mean(predictions$class==test.transform$Species)
  
model <- lda(Species~., data = train.transform)
model

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Output:

[1] 1
Call: lda(Species ~ ., data = train.transformed)

Prior probabilities of groups:
    setosa versicolor  virginica
 0.3333333  0.3333333  0.3333333

Group means:
           Sepal.Length Sepal.Width Petal.Length Petal.Width
setosa       -1.0120728   0.7867793   -1.2927218  -1.2496079
versicolor    0.1174121  -0.6478157    0.2724253   0.1541511
virginica     0.8946607  -0.1389636    1.0202965   1.0954568

Coefficients of linear discriminants:
                    LD1         LD2
Sepal.Length  0.9108023  0.03183011
Sepal.Width   0.6477657  0.89852536
Petal.Length -4.0816032 -2.22724052
Petal.Width  -2.3128276  2.65441936

Proportion of trace:
   LD1    LD2
0.9905 0.0095

Graphical plotting of the output

Let’s see what kind of plotting is done on two dummy data sets. For this let’s use the ggplot() function in the ggplot2 package to plot the results or output obtained from the lda().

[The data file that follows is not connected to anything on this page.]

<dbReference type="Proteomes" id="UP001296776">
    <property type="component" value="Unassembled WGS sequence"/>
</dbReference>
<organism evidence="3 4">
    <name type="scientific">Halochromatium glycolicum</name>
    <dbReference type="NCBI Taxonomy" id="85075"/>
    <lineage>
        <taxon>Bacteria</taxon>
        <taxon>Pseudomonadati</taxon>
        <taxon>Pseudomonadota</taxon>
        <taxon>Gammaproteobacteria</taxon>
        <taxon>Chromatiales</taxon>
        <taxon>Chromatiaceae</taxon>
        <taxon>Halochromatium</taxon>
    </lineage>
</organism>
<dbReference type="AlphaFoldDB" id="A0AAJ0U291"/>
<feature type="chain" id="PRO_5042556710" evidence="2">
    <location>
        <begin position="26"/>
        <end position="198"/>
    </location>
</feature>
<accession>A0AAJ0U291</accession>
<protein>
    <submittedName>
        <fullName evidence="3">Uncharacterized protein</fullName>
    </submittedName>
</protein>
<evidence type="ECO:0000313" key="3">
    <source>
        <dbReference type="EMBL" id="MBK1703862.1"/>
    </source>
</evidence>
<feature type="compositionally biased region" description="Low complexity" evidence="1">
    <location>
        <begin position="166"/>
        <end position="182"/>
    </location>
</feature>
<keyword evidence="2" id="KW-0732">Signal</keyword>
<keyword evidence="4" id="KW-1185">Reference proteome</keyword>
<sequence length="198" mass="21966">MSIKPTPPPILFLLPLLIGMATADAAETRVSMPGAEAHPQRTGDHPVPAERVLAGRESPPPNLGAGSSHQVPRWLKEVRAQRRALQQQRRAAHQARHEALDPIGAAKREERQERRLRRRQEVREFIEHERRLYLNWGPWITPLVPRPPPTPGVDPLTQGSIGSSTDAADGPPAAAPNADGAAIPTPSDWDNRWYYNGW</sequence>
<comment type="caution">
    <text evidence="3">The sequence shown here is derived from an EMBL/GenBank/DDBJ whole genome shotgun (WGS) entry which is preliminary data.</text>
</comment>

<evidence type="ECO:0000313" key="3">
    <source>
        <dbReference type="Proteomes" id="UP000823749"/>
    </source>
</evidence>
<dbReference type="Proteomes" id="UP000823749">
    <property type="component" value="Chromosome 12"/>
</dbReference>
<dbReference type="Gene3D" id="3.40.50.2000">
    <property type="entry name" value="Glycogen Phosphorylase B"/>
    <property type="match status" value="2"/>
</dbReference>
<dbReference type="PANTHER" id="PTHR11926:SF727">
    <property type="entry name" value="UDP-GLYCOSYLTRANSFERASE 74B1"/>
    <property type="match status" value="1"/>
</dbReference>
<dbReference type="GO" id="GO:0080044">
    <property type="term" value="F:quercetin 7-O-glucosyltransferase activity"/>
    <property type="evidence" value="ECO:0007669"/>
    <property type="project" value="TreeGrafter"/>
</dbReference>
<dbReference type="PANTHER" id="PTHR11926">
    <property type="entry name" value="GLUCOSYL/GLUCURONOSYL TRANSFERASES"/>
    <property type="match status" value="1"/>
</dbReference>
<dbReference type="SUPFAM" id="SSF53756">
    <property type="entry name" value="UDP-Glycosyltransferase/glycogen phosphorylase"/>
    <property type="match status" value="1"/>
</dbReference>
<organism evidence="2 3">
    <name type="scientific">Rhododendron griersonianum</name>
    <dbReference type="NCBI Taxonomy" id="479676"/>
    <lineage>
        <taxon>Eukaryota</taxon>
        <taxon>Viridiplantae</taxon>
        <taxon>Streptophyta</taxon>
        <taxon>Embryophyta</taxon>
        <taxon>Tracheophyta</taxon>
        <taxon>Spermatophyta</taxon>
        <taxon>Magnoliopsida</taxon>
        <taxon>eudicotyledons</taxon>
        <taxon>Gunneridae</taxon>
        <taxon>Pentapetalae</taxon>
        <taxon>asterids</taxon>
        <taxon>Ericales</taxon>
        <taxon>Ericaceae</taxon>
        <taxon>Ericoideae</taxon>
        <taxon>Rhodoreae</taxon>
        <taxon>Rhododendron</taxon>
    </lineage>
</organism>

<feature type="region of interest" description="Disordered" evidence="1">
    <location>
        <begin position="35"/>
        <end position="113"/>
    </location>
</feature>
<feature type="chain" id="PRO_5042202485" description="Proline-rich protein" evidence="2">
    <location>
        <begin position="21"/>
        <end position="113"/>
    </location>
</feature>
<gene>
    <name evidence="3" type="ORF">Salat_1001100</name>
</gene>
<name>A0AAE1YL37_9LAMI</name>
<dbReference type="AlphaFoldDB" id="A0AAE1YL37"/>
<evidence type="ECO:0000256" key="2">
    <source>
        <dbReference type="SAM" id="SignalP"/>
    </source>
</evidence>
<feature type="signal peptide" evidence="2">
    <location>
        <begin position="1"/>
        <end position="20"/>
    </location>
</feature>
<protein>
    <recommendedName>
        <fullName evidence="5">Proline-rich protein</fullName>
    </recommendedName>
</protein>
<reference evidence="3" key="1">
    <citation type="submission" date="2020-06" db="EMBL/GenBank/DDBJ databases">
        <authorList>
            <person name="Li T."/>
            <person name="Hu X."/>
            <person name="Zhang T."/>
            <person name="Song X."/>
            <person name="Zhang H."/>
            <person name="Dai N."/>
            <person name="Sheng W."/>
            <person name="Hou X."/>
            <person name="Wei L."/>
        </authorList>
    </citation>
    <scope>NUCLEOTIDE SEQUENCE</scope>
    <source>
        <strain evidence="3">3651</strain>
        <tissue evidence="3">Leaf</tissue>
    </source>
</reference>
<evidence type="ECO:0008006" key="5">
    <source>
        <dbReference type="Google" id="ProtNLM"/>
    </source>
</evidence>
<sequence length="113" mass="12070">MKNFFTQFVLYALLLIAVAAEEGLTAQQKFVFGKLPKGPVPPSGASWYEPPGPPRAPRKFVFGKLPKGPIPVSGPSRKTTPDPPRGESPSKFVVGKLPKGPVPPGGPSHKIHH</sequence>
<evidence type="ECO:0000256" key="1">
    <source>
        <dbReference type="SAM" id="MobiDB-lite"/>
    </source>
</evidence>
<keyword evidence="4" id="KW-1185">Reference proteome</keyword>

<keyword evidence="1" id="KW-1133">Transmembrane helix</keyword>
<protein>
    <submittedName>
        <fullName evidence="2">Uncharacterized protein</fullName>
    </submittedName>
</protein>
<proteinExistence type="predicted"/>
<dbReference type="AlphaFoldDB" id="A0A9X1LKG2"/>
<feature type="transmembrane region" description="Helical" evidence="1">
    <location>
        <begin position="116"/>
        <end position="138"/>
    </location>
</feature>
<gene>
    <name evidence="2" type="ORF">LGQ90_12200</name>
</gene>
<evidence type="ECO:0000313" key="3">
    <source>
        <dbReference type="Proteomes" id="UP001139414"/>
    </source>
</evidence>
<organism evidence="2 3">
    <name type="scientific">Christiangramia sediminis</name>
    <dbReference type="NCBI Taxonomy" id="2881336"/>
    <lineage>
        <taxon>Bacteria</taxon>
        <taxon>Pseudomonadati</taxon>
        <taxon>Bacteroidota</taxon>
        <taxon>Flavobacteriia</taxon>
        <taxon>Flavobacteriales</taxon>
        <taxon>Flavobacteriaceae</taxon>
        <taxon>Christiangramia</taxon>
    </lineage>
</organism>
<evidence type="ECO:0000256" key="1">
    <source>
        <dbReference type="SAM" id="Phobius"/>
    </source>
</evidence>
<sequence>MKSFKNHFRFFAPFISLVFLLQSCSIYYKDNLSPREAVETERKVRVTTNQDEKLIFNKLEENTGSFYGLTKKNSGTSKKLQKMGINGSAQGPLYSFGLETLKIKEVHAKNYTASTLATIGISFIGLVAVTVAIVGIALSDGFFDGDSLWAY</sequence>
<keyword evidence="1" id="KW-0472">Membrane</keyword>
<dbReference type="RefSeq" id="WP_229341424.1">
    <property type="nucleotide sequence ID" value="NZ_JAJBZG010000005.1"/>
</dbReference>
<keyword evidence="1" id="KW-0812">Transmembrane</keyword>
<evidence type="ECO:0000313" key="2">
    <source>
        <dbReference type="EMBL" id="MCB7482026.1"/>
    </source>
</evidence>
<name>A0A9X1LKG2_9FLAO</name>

Example:

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# Graphical plotting of the output
  
library(ggplot2)
library(MASS)
library(mvtnorm)
  
# Variance Covariance matrix for random bivariate gaussian sample
var_covar = matrix(data = c(1.5, 0.4, 0.4, 1.5), nrow = 2)
  
# Random bivariate Gaussian samples for class +1
Xplus1 <- rmvnorm(400, mean = c(5, 5), sigma = var_covar)
  
# Random bivariate Gaussian samples for class -1
Xminus1 <- rmvnorm(600, mean = c(3, 3), sigma = var_covar)
  
# Samples for the dependent variable
Y_samples <- c(rep(1, 400), rep(-1, 600))
  
# Combining the independent and dependent variables into a dataframe
dataset <- as.data.frame(cbind(rbind(Xplus1, Xminus1), Y_samples))
colnames(dataset) <- c("X1", "X2", "Y")
dataset$Y <- as.character(dataset$Y)
  
# Plot the above samples and color by class labels
ggplot(data = dataset) + geom_point(aes(X1, X2, color = Y))

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Output:

graph-output

Applications

  • In Face Recognition System, LDA is used to generate a more reduced and manageable number of features before classifications.
  • In Customer Identification System, LDA helps to identify and choose the features which can be used to describe the characteristics or features of a group of customers who can buy a particular item or product from a shopping mall.
  • In field of Medical Science, LDA helps to identify the features of various diseases and classify it as mild or moderate or severe based on the patient’s symptoms.